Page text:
George Saliba

George Saliba is Professor of Arabic and Islamic Science at the Department of Middle Eastern, South Asian, and African Studies, Columbia University, New York, USA, where he has been since 1979.


Saliba received his Bachelor of Science (1963) in mathematics and a Master of Arts (1965) from the American University of Beirut; he earned a Master of Science degree in Semitic languages and a doctorate in Islamic sciences from the University of California, Berkeley. He has received a number of awards and honors, including the History of Science Prize given by the Third World Academy of Science in 1993, and the History of Astronomy Prize in 1996 from the Kuwait Foundation for the Advancement of Science. He was also selected as a Distinguished Kluge Chair, at the Library of Congress (2005-2006), and as a Distinguished Carnegie Scholar (2009-2010).

In his website, he writes about himself: "I study the development of scientific ideas from late antiquity till early modern times, with a special focus on the various planetary theories that were developed within the Islamic civilization and the impact of such theories on early European astronomy."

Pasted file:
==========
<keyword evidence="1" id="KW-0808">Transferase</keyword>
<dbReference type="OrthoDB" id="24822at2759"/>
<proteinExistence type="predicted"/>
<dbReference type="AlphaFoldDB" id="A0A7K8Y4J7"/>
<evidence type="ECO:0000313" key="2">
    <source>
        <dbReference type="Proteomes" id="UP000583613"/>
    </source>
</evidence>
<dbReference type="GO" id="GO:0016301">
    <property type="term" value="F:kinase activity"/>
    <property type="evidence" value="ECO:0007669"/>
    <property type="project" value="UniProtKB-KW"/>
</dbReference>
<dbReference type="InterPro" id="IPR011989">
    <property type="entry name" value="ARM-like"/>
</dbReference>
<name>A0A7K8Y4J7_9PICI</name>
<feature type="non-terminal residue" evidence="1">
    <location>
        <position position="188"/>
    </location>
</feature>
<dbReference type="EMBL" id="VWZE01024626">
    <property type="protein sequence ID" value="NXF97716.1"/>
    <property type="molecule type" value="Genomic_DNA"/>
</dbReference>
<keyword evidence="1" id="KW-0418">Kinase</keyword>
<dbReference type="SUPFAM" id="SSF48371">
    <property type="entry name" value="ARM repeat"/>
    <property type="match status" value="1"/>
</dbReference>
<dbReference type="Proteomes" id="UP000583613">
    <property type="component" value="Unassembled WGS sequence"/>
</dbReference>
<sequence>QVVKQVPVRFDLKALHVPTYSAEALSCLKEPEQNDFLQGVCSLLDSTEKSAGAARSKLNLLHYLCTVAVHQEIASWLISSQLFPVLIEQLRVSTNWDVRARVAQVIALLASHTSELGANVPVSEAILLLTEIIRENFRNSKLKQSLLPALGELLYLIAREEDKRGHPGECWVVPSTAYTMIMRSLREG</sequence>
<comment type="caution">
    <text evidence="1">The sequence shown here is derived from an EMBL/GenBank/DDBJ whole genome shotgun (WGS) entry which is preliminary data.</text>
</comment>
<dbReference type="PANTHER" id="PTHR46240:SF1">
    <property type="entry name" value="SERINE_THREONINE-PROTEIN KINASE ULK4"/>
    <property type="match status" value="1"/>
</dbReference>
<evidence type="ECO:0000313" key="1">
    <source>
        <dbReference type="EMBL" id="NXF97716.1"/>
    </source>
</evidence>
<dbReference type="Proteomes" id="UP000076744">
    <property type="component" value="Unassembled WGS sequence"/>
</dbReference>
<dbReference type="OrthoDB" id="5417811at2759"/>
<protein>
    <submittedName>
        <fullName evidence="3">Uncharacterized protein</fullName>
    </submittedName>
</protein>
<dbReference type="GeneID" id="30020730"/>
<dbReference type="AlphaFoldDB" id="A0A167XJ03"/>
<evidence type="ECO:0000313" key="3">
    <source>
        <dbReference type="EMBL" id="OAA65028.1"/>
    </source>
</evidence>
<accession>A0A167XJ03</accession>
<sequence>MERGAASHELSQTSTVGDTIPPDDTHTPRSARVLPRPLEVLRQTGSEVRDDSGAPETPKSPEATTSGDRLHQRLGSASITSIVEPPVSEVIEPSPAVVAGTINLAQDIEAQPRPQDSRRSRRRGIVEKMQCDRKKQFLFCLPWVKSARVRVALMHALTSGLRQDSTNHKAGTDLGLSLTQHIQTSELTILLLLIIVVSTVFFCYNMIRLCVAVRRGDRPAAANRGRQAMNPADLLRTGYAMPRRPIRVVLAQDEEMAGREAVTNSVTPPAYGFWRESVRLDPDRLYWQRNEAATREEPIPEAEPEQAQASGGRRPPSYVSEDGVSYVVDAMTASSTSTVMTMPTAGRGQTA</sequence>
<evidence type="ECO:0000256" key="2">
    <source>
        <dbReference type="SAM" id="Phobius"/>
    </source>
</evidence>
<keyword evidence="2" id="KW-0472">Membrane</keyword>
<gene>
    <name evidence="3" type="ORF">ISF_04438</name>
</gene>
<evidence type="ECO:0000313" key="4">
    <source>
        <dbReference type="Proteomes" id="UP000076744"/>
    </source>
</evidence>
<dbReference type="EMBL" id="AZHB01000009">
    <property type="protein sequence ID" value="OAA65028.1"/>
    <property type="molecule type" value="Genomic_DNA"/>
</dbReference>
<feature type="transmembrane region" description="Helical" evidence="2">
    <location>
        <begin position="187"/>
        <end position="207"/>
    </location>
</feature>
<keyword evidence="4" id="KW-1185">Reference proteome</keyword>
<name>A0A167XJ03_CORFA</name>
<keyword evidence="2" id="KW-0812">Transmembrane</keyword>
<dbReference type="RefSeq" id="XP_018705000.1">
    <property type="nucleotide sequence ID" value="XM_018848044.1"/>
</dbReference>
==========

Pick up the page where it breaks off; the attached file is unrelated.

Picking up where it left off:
Saliba has been doing research on the transmission of mathematical and astronomical ideas from the Islamic world to Europe during the 15-16th centuries.

Columbia Unbecoming

In 2004, a pro-Israel activist organization, the David Project, produced a film, Columbia Unbecoming, interviewing students who claimed that Saliba and other Columbia professors had intimidated or been unfair to them for their pro-Israel views.[1] Saliba rejected the accusation and published a rebuttal in Columbia Spectator (November 3, 2004) to that effect.[2][3] Student Lindsay Shrier claimed that he told her that those with green eyes (like herself) are not racial "Semites", and have no valid national claim to middle-eastern lands.[3] Saliba claims that this is a fabrication.[2]



  1. "Columbia prof discusses Islamic science"
  2. 1 2 Rebutting a "Misguided Political Project" by George Saliba Columbia Spectator (November 3, 2004)
  3. 1 2 "The `Silent Jews' speak out" by Shoshana Kordova Haaretz, February 8, 2005

External links

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